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  1. Shold-R-Form Meyer insignia with a raised shield was used around WWII. So these are probably WWII era. However, Shold-R-Form insignia existed before and after WWII as well.
  2. Ok, here we go. Early WWII silver Coast Guard dog tag. Unfortunately no information on his service. Early WWII USMC dog tag with thumbprint on back. If I remember right, this Marine was in an artillery unit and saw some action in WWII. Free access to Ancestry's muster rolls just ended, so I can't check the unit anymore. Should have written it down when I checked. This has to be the most worn down dog tag I've seen so far. Definitely has "character". Dog tag to a D-Day veteran. This sailor served on LST-230, which landed at Uncle Red, Utah Beach for the Normandy invasion. Early WWII Navy dog tag with thumbprint on back to a ChCarp. NOK dog tags to New Yorkers. Father and son tags. African American soldiers' tags. Not seen that often. Jewish soldiers' tags. Korean War era dog tags from various service forms. AO - Air Force Officer, AF - Air Force enlisted, US - Draftee, RA - Regular Army And one more, a forward observer wounded in 1951 by a sniper in the Battle of the Iron Triangle, Korea. (I posted this one before)
  3. I did basic research on all of them and a little more on a few like muster rolls on the Navy/USMC tags. So I guess there could be some with very interesting background if you did more detailed research. I‘ll post some individual pics of a few tags soon.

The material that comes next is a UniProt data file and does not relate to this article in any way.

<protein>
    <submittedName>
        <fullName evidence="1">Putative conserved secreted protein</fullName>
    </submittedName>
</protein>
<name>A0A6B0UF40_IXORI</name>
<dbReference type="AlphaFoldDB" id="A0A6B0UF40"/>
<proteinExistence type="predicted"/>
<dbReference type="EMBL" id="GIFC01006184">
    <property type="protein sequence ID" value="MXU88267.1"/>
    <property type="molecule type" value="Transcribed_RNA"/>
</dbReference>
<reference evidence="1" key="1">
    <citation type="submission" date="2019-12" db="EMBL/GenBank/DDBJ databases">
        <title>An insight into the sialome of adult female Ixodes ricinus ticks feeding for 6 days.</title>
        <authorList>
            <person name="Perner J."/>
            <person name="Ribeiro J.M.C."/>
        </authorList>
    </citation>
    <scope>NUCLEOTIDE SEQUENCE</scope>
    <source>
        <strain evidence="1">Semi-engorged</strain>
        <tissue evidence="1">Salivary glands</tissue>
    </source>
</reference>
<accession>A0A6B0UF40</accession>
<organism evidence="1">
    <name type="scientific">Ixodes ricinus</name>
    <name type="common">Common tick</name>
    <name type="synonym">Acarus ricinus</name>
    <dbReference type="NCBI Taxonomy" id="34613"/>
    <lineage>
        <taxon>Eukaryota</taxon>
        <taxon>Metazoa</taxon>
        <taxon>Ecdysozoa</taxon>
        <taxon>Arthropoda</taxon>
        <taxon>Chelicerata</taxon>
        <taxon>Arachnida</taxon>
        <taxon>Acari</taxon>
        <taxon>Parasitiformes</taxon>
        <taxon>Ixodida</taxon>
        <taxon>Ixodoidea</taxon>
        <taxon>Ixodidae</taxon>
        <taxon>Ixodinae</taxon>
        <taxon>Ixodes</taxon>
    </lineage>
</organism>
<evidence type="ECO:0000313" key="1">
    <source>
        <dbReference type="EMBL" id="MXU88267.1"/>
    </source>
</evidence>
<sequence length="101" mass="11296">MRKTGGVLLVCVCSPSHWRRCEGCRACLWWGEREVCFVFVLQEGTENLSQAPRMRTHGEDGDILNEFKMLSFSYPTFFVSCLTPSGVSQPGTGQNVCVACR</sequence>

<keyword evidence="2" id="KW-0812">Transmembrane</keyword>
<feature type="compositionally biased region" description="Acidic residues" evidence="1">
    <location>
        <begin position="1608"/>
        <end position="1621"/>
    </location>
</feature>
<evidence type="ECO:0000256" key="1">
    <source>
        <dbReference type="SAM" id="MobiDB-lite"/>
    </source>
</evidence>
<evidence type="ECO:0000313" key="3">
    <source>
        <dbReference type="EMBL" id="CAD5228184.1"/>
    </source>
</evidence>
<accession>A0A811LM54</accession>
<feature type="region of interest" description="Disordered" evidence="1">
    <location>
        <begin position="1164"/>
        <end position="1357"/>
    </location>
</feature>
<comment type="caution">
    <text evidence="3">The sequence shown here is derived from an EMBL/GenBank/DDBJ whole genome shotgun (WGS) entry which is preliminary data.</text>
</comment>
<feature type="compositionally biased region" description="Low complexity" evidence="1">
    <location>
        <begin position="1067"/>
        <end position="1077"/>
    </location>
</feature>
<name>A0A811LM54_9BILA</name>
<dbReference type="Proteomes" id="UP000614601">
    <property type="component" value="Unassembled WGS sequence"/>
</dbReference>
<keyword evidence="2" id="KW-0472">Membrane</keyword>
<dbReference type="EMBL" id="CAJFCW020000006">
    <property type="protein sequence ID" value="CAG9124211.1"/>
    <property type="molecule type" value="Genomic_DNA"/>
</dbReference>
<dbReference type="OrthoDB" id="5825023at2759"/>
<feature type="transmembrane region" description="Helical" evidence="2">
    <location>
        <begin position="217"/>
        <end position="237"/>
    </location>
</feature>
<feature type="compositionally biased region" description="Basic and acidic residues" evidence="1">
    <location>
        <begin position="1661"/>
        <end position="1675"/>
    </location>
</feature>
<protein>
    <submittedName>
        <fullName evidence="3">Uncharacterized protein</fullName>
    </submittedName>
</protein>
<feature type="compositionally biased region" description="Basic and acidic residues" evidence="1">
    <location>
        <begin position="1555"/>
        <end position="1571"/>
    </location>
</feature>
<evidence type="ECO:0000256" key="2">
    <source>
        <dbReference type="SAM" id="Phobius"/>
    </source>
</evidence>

4. You‘re right, didn‘t think about that aspect.
  5. Well, I am rearranging a few things including dog tags. Most of these were attached to a board (with string) but they've been coming off. So it's time for a new display. Anyway, when you actually hold all of them in your hands and put them in a pile, you notice how many there are. Tags galore!
  6. I think if it stays dry and isn't subject to temperature chances, it should be good. The verdigris probably came from moisture. Brass isn't as susceptible to deterioration as iron. But I guess sealing it wouldn't hurt either.
  7. I saw this one as well and I don't like it. The ribbon doesn't match the wear and use of the medal. The stitching looks bad as well. On the other hand, the ribbon could have been damaged and replaced with a new one. But there is still the medal itself and the engraving. It just doesn't look right (large, thick letters) and appears artificially aged. And then there is the question, as already mentioned, if there was actually a Marine with that name that received such a medal in that time frame. It did sell for a lot though, didn't it?
  8. Very interesting and rare group to a woman!
  9. Wow! That is a great collection! Better than what you see in a lot of museums! Do you also have items from Operation Nordwind?
  10. I cleaned up some old leather this way: Wiped all the dust and dirt off with a wet rag. After it was clean, I rubbed/polished it with vaseline. Looked good, even after years. It didn't make the leather look like new, but it preserved it and was cleaner. Not sure what to do about the mold though.
  11. Yes, looks good. I wouldn't use vinegar or any other acid because it can really mess up the color. I would have said try a toothpick, but you already cleaned it up well.
  12. Shadow boxes are definitely a good idea if you have limited space. Keep in mind that light/UV protection is important for photos and paper items.
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